understand the consequences of
losing tomorrow.
"We really feel this is our last

shot," Elliott said. "It's been
very frustrating to play that hard
every year and not come away
with a win."
Dottin concurred. "I can re-
member the year before I came, we
went down and beat them in
South Bend," he said. "We've al-
ways been on top.
"I was on the kickoff team
when (Rocket) Ismail returned
those kicks two years ago," he
See IRISH, Page 11

State fails to resolve budget crisis in time,
putting University in $25 million squeeze

by Stefanie Vines
Daily Government Reporter
The state is forcing the Univer-
sity to wait at least three months
before it receives $25 million in
promised state funding.
The money, which was originally
to be paid to the University on
Oct.1, will probably be paid at the
beginning of next year.
"This delay in money is a major
factor for us because it makes $25
million we aren't getting immedi-
ately," said Keith Molin, associate
vice president for Government Re-
lations and secretary to the Univer-
sity.
The state has previously paid the
University at the start of the state's
fiscal year, which runs from Oct. 1

to Sept. 30. But with 1990-91 state sity.
budget not resolved, Gov. John En- "What happened is that the state
gler delayed payment to the Univer- was out of money. But all the
sity. As a result, the University had money will be spread out over the
'We recognize the problem the state has, but
our question is, when will we get the money?'
-Keith Molin, associate vice president
for Government Relations

"We recognize the problem the
state has, but our question is when
will we get the money?" he said.
However, Greg Rosine, the As-
sociate Director of the House Fiscal
Agency, an organization in Lansing
which assists the House Appropria-
tions Committee with the state
budget, said he believes the money
will be paid back in full at the be-
ginning of next year.
"There is no question that they
(the University) will get the
money," he said.
Rosine said the only cost to the
University is that it will have to
record a deficit for its new fiscal
year which runs from July 1 to June
30.
But Molin said the University

to use money from private grants
and other internal sources to cover
the shortfall.
Gov. Engler's press secretary
John Truscott said the money will
be paid back in full to the Univer-

next year until it is completely paid
back. That is a guarantee," Truscott
said.
But Molin said there is no guar-
antee when the money will be re-
paid.

"Diag character Stony Burke:
more than 'just plain silly'
Burke goes mouth to mouth with Preacher Mike

I

will have to pay interest on the
money borrowed because of the de-
lay.
"We stand to lose as much as 6-7
percent in interest because we had to
borrow from ourselves to cover the
loss," he said.
Molin said smaller state univer-
sities are having even worse prob-
lems.
"The smaller the school, the
bigger the hit. At least we can cover
the loss right now, but other
schools such as Ferris State can't af-
ford to pay for the delay right
now," he said.
Alaina Campbell, the Legisla-
tive Director for the Michigan Col-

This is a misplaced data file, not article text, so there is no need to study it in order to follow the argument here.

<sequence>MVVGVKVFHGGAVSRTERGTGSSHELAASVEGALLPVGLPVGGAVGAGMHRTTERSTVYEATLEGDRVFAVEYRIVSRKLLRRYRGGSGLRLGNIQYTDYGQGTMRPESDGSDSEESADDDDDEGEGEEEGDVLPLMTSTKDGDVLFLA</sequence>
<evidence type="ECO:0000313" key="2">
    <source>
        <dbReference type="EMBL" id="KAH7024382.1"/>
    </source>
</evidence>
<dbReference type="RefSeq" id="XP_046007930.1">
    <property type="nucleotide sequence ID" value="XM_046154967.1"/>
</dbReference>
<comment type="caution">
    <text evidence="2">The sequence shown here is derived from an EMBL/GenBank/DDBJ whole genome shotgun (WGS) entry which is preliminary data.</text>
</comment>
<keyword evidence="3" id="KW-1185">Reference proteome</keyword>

legiate Coalition, a student lobby-
See BUDGET, Page 2
Thomas
dodges
big issue
questions
WASHINGTON (AP) -
Frustrated Democrats accused
Supreme Court nominee Clarence
Thomas yesterday of evading ques-
tions about his retreat from past po-
sitions and unreasonably refusing to
say how he would approach future
cases.
"That's the most inartful dodge
I've ever heard," Thomas was told
at one point by Sen. Joseph Biden,
the Judiciary Committee chair, after
the nominee said he "could not sit
here and decide" whether unmarried
couples had a right to privacy.
Thomas eventually said sexual
relations and childbearing by un-
married couples were protected by a
privacy right, but not before Biden
said- "Tt's uettina mnre like a de-

by Ben Deci
The limelight of Ann Arbor's
street scene has a limited capacity.
There is tough competition to join
the ranks of such local notables as
Preacher Mike and Shakey Jake.
But now there's a new name on
the Diag. Stony Burke is easily in-
dentifiable by his outlandish duds,
his dyed hair (green, red or blue de-
pending on the day), and his politi-
*cal oration.
Stony took time to talk about
himself during his typical speech
warm-up: a falafel from Oasis. In
contrast to his Diag style, Stony
was soft spoken and very polite -
he didn't even speak with his mouth
full.
Stony was born in Romeo,
Michigan in 1953. Although he of-
ten singles out the educational sys-
tem for sarcasm, he is himself a
oarae of ,he T ;nnr;i, of Can

their political beliefs in this cold
world atmosphere. We need to try
to make this country the best it
could be. I preach revolution. Oh
yeah, one more thing," he added.
"Peace."~
As Stony began to perform, his
soft-spoken voice was transformed
into a growl, and he punctuated ev-
ery point with a tailor-made string

Officially, only organizations
with University affiliation are
permitted to set up shop on the
Diag. A spokesperson for the Stu-
dent Organization Development
Council said the council could in-
vestigate or have a person or group
evicted from the Diag if they re-
ceived complaints.
One person who may complain
about Stony's activities is Preacher
Mike. Stony takes a decidedly anti-
evangelist stance and has taken over
the role of chief heckler during
Preacher Mike's sermons.
"I've got to get this show
started before Preacher Mike takes
my spot," is his typical opening
line. He can often be heard protest-
ing the "monks with guns" that
terrorize the Diag.
Stony will be in Ann Arbor this
semester only, while he's back in
Michigan to visit his family. Al-
though he keeps no regular schedule,

- I.' MMA